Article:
The Bombay Stock Exchange: Liquidity Enhancement Incentive Programmes

Case Solution

Nupur Pavan Bang, Khemchand H. Sakaldeepi, Ramabhadran S. Thirumalai
Ivey Publishing ()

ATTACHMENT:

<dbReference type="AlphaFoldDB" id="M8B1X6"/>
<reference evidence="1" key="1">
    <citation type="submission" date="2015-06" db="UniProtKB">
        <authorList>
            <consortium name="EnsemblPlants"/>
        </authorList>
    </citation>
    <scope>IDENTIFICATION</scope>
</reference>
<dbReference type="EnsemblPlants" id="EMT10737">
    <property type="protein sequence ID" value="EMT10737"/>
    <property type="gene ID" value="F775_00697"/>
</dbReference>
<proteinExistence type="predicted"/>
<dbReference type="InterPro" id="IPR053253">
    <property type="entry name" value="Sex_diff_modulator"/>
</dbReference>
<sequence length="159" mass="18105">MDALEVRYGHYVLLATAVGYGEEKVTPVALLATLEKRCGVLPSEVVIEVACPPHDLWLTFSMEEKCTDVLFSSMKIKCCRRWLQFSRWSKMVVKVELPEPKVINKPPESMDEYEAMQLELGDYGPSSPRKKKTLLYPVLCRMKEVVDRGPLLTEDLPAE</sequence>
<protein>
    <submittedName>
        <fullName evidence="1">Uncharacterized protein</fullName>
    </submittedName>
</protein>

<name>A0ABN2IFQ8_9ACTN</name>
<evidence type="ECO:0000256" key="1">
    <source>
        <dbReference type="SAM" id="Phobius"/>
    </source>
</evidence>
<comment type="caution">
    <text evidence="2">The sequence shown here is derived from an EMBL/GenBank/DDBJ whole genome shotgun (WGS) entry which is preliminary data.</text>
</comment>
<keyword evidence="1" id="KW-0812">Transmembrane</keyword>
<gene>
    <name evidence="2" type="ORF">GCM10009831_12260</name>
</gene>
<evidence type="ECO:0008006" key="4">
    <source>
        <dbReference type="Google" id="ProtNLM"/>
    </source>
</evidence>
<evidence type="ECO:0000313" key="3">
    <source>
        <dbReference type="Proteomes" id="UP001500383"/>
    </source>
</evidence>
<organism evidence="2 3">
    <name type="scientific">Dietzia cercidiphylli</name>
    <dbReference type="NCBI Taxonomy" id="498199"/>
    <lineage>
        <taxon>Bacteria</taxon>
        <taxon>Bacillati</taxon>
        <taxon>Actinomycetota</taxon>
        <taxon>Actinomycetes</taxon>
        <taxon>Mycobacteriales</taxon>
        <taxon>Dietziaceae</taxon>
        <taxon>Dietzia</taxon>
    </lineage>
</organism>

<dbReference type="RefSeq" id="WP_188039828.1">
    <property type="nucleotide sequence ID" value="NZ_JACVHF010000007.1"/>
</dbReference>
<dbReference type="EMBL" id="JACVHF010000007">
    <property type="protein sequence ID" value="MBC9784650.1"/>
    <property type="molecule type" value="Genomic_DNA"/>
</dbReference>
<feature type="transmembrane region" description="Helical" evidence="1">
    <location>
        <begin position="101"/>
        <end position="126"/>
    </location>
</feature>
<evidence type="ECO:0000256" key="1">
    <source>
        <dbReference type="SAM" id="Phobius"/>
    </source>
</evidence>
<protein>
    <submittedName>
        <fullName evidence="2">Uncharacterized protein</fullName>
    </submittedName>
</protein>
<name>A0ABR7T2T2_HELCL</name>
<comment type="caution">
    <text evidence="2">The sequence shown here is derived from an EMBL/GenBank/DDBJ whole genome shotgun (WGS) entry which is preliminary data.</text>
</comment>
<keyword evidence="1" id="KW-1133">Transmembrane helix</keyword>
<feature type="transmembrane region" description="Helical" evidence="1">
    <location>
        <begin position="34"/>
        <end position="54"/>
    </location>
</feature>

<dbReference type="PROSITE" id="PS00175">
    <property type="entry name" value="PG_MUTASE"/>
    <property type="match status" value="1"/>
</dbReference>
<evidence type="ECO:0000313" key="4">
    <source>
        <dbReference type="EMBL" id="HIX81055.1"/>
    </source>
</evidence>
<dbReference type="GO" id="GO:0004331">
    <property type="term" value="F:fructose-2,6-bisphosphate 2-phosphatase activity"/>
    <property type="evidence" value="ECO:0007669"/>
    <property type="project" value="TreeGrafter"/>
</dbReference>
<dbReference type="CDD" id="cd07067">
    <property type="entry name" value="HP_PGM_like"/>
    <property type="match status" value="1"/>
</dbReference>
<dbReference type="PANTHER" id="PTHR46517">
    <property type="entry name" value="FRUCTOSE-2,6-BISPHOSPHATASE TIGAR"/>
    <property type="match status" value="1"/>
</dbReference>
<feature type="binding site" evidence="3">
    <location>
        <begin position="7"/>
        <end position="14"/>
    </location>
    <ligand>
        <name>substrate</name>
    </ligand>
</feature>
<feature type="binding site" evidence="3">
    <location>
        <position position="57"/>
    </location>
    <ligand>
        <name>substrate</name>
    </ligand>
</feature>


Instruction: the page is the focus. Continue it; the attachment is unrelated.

In 2013, the Commercial Director of the Bombay Stock Exchange had to make a recommendation on whether liquidity enhancement programs should be implemented in the spot market. The Bombay Stock Exchange, the oldest stock exchange in Asia, had a monopoly in India until 1994, when the National Stock Exchange was launched. When derivatives were introduced to the Indian stock exchanges in 2000, the Bombay Stock Exchange was unprepared and the National Stock Exchange soon conquered the entire derivatives market. In 2011, the Securities and Exchange Board of India approved the introduction of the Liquidity Enhancement Incentive Program for Illiquid Securities in the Derivatives segment. Later, the Bombay Stock Exchange introduced the incentives for various illiquid products in the derivatives segment, but lost profits due to the incentives it paid. Did incentive programs to improve liquidity improve liquidity in the derivatives segment? Is it worth sacrificing profits to gain liquidity and market share? The commercial director was faced with the long-term benefits of liquidity enhancement programs and the advantages of introducing such programs to the Bombay Stock Exchange spot market.

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